Netflix, Facebook and the loss of perspective

27 September 2011

Sorry I haven’t been around, folks.  I’m not sure what it was — a mild bug that my body was fighting off, mental preparation for the local school district’s two-week fall break (which meant my whole family would be home all day, getting in each other’s hair), one of my periodic bouts with depression, or some combination of the above with or without other factors.  But I found it very hard to write last week — and when you try to force yourself to write, I’ve found, the results are less than ideal.  So I did my best to relax and not worry about it (not my natural bent) and got back on the horse yesterday and today.

So what was I spending time on when not writing?  Reading.  I cleared out two novels; started a third (almost done); kept up on articles at Grantland, AVClub, Splitsider, Slate and Internet Monk; and watched what everyone was doing on Facebook.  It’s the latter that prompts today’s post, because I got to watch the Internet’s second major freakout in as many months.

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How the Lion Became King of the Beasts: a parable

17 September 2011

(Blogger’s note: a few years ago, before my daughter started reading chapter books by herself at night, I used to tell her bedtime stories.  Sometimes, I’d just read one, but sometimes I’d make them up.  For a while, Charlotte got to travel into space and help colonize a new planet, live on an 18th-century Irish farm, and delve into the social politics of the Hundred Acre Wood.

One night, I started telling  her a story … and it kind of took on a life of its own.  After she went to bed, I realized the story was way too good to have been my idea.  I went and typed it up as best as I could remember.  What follows is that story — enjoy!)

Long, long ago, when the earth was new and before creation had fallen, when Man had not yet sinned and still walked with God, the animals came together for a meeting.

“Man speaks with God in the cool of the evenings,” they said to one another.  “He tells God everything he wishes and hears everything God has to say.  But who speaks for the animals before God?  And who among us knows what God wants, so we can know as well?”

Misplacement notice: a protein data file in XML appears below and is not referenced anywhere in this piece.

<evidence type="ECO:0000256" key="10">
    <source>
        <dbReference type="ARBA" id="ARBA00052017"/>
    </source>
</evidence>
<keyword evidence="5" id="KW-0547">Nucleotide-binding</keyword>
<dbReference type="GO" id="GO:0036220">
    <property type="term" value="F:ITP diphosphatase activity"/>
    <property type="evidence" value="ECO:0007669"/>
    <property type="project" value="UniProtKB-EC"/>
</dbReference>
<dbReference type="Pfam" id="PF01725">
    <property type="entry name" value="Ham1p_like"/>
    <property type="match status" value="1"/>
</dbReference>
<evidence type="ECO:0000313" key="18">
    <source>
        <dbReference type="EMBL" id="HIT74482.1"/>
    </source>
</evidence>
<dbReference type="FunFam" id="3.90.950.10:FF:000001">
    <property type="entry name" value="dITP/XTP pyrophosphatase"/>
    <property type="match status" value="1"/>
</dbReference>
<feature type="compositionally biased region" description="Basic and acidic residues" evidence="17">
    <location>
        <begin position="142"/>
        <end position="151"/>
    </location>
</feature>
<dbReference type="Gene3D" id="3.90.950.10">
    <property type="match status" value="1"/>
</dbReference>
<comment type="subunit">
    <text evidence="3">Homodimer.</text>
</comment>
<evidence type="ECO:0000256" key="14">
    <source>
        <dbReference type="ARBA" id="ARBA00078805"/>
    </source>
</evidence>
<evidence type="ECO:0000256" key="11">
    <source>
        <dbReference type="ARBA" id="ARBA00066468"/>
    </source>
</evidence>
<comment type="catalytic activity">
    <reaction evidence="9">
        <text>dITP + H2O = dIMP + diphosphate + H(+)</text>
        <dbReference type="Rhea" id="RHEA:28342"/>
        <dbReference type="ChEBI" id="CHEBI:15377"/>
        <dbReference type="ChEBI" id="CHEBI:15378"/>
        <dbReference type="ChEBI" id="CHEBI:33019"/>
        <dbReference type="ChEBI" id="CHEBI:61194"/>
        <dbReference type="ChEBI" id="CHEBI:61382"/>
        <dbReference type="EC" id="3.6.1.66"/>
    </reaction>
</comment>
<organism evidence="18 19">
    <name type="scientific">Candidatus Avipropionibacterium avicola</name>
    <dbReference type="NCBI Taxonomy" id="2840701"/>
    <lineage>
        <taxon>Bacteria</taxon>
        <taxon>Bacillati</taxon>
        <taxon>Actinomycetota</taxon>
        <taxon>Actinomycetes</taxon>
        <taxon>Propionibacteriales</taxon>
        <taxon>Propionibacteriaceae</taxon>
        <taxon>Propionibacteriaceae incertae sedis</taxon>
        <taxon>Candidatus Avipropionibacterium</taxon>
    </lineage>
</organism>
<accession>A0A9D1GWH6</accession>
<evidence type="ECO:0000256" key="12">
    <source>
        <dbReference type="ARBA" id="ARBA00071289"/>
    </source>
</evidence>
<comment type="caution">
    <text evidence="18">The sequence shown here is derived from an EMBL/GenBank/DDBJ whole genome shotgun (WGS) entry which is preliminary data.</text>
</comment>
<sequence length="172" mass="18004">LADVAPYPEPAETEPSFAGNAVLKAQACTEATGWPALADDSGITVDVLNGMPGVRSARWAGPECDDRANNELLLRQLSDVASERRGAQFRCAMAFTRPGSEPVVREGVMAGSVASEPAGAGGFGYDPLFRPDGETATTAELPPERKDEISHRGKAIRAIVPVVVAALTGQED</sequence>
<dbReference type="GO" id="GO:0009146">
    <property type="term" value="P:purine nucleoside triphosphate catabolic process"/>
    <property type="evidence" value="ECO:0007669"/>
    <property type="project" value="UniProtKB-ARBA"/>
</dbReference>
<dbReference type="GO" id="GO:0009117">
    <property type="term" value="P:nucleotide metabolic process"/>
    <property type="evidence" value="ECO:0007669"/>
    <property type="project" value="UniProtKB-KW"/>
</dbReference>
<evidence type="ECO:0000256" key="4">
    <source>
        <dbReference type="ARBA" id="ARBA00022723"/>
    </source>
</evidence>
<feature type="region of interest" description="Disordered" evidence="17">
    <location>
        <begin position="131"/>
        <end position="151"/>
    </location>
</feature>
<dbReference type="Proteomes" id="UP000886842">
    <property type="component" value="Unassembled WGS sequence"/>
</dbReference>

This was a concern for the animals, and they all agreed that they should choose one of their own to be king over them, to speak to God on their behalf, and to speak God’s will to them.

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On the shoulders of giants: samples from my quote collection

15 September 2011

If I have seen further it is only by standing on the shoulders of giants. — Isaac Newton, in a letter to Robert Hooke, 1676

I love quotations.  There are so many times when I’ll run across something that was said by someone else, and it is so appropriate to a situation, or so relevant to my life, or so matches my way of thinking — but phrased so much better than I ever could’ve — that it just hits me amidships.  I love those moments.  And whenever a quote like that comes along, I steal it.  It’s true.  I steal it, and place it in an alabaster box lacquered with pictures of encyclopedists dancing in flowery meadows.  (Okay, not really — I use copy & paste on my computer and save it in a Microsoft Word document, but if I could keep them all in an alabaster box, I would.)

Today, dear reader, I thought I’d share some of my favorites with you.  Like Gaul in the days of Julius Caesar, they divide roughly into three parts: quotes about writing and creativity; quotes about theology, religion and ethics; and everything else.  This is just a sample from my collection — I’m holding back some stuff so I can do this again down the road.

Ready?  Let’s climb up on those shoulders, then …

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How rude!

13 September 2011

Sick cultures show a complex of symptoms … but a dying culture invariably exhibits personal rudeness.  Bad manners.  Lack of consideration for others in minor matters.  A loss of politeness, of gentle manners, is more significant than a riot … This symptom is especially serious in that an individual displaying it never thinks of it as a sign of ill health but as proof of his/her strength. — Dr. Hartley Baldwin, in Friday by Robert A. Heinlein

So I’ve just picked my daughter up from school this afternoon, and I’m headed over to the school where my wife is working to pick her up as well.  There’s a boy, seventh- or eighth-grade and clearly from Charlotte’s school as well, walking in the street with his back to us — not across the street, but in the traffic lane as if it were the sidewalk, oblivious to the fact that there’s a minivan (mine) bearing down on him at 25 miles per hour.